There’s a good chance that you’ll end up in St. James’s Park at least once, even if it’s not a place you’ve specifically selected as a destination. It’s near quite a few other London attractions: the Churchill War Rooms and Westminster Abbey on the southeast side, The Mall along its northern edge, and Buckingham Palace at its west end.
St. James’s Park dates back to the early 1600’s, when King James I had the swampy area drained. Nowadays, it’s a perfect oasis from the busy urban surroundings, where you can take a nice walk, enjoy views of the lake (which runs through the center of the park), and feed some birds.
I ended up in St. James’s Park on my first afternoon in London — in fact, it’s where I ate my first meal in the city. I had just stopped by the visitor centre on Regent Street (south of Piccadilly Circus) to pick up my London Pass, then I walked a bit further south to the end of Regent Street. The statues are the Crimean War Memorial, and were cast from the bronze from cannons captured during the siege of Sevastopol (1854-55). The memorial was unveiled in 1861, honoring 2,152 lives lost during that war.
Regent Street ends at Pall Mall, but I kept walking…
… down these stairs, below the Duke of York column. The column dates back to 1834, and honors Prince Frederick, Duke of York, commander-in-chief of the British Army during the French Revolutionary Wars. When he died in 1827, the British Army voted to donate one day’s pay to create the memorial.
I kept walking…
… across The Mall, a ceremonial route that was used just a few days before my visit, as the newly-married Prince William and Catherine Middleton made their way from Westminster Abbey to Buckingham Palace.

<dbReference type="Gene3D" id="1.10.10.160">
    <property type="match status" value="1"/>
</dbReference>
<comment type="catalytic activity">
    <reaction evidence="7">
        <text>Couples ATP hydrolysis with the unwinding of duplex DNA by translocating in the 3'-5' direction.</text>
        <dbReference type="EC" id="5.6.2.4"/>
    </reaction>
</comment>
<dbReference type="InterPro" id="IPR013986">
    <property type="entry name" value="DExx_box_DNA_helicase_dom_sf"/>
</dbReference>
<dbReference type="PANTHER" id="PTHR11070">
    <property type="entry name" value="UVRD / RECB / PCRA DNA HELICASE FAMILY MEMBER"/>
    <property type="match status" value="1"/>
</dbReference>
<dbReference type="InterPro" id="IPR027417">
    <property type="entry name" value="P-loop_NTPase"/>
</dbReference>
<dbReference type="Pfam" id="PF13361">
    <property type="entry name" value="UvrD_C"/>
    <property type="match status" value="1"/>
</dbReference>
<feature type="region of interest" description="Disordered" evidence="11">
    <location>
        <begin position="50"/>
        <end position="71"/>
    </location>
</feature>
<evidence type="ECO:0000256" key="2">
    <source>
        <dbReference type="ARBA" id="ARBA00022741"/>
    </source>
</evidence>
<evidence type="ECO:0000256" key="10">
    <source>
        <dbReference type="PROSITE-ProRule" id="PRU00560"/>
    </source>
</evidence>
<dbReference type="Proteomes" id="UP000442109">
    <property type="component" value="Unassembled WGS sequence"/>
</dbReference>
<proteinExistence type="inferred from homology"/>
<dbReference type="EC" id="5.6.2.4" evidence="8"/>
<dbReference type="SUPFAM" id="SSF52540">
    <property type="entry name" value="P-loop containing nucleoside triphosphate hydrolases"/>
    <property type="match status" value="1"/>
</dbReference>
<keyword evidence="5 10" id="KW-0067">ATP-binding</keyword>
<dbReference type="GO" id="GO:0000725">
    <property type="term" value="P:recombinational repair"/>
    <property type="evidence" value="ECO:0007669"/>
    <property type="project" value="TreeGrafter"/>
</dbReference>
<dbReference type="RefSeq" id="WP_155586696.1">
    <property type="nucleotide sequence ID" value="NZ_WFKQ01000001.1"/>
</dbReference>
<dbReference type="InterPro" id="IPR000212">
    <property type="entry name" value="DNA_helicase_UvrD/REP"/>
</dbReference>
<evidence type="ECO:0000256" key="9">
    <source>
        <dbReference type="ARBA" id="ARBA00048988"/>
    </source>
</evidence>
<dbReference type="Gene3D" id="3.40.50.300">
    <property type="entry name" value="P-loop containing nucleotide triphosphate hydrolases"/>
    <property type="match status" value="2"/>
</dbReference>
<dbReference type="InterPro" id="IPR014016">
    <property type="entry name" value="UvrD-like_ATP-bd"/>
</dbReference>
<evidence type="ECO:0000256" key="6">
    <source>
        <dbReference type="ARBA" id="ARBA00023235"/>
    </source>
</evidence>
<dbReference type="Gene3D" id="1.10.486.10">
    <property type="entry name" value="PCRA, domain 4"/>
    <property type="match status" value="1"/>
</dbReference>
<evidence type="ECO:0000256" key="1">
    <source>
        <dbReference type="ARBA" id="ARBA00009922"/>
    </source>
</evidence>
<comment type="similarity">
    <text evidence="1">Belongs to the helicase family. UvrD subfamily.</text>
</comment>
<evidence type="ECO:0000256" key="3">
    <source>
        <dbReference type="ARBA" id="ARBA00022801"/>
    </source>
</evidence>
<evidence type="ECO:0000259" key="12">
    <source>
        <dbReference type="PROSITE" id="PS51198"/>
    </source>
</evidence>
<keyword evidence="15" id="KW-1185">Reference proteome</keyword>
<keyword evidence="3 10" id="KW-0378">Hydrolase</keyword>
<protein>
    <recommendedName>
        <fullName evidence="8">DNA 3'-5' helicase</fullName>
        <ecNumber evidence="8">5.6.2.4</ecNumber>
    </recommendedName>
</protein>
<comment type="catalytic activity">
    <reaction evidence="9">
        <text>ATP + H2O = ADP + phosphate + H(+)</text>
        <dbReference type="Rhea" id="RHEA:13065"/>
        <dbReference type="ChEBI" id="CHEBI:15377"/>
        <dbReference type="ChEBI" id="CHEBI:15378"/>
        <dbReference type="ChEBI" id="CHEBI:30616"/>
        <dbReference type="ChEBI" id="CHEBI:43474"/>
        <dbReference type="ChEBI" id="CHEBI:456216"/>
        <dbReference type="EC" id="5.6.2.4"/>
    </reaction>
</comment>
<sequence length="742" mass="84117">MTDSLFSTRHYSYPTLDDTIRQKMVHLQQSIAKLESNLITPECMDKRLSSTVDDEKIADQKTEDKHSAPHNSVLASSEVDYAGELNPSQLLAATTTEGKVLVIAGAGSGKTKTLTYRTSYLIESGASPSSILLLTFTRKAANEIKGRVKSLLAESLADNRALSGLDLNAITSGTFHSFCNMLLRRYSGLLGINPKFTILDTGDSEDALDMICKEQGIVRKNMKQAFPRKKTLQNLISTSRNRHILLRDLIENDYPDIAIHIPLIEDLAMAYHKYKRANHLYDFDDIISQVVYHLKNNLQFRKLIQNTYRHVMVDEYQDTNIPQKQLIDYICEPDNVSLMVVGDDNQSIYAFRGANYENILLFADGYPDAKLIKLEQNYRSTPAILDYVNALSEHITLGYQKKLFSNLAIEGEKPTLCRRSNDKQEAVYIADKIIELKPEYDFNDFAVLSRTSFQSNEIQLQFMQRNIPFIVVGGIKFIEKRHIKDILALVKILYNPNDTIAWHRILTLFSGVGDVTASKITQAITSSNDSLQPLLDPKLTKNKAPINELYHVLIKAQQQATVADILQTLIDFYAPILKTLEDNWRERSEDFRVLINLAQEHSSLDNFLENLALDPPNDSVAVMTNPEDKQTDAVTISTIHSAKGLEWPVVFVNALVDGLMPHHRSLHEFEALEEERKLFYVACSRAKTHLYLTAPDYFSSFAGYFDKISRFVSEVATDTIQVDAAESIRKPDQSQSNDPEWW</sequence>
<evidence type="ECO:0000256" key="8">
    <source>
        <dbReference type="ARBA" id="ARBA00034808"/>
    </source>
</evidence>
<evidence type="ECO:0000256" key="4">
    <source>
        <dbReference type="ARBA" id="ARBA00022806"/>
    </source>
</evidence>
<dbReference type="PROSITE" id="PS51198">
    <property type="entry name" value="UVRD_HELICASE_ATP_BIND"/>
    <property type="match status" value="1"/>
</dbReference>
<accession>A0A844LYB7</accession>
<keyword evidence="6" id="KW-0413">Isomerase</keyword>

I had picked up a sandwich at a Pret A Manger (a fast-food sandwich shop that you’ll find on almost every corner in London), and when I reached St. James’s Park, I plopped down on the grass and soaked in my surroundings. It was a beautiful day, and people were everywhere, enjoying the sun. As a Floridian, I instinctively went for a spot in the shade, but quickly realized that it was a bit chilly. As I looked out at the skyline peeking through the trees (I think I could see Big Ben from there), it was the first time I really realized where I was.
I was back in St. James’s Park the following day, as I made my way from the Churchill War Rooms to Buckingham Palace.
I was headed the same direction as the Diana Princess of Wales Memorial Walk, a loop path that passes through several London parks, and past significant royal landmarks like Kensington Palace…
… and Buckingham Palace, which stands at the end of the park’s lake.
You can do a lot of bird-watching here.
I’m not quite sure what this one is. We definitely don’t have them in Florida!
Gloomy weather started to break up, shining some spring sunlight on the flowers that were coming to life in the park.
May is a great time to visit London. It’s no surprise that these royal parks are carefully maintained, and the fragrance in the air is heavenly.
I left the flowers behind, and emerged from the park at its western end, at Buckingham Palace. In case you missed that page, you can jump to it here. Or, head north on Regent Street to Piccadilly Circus.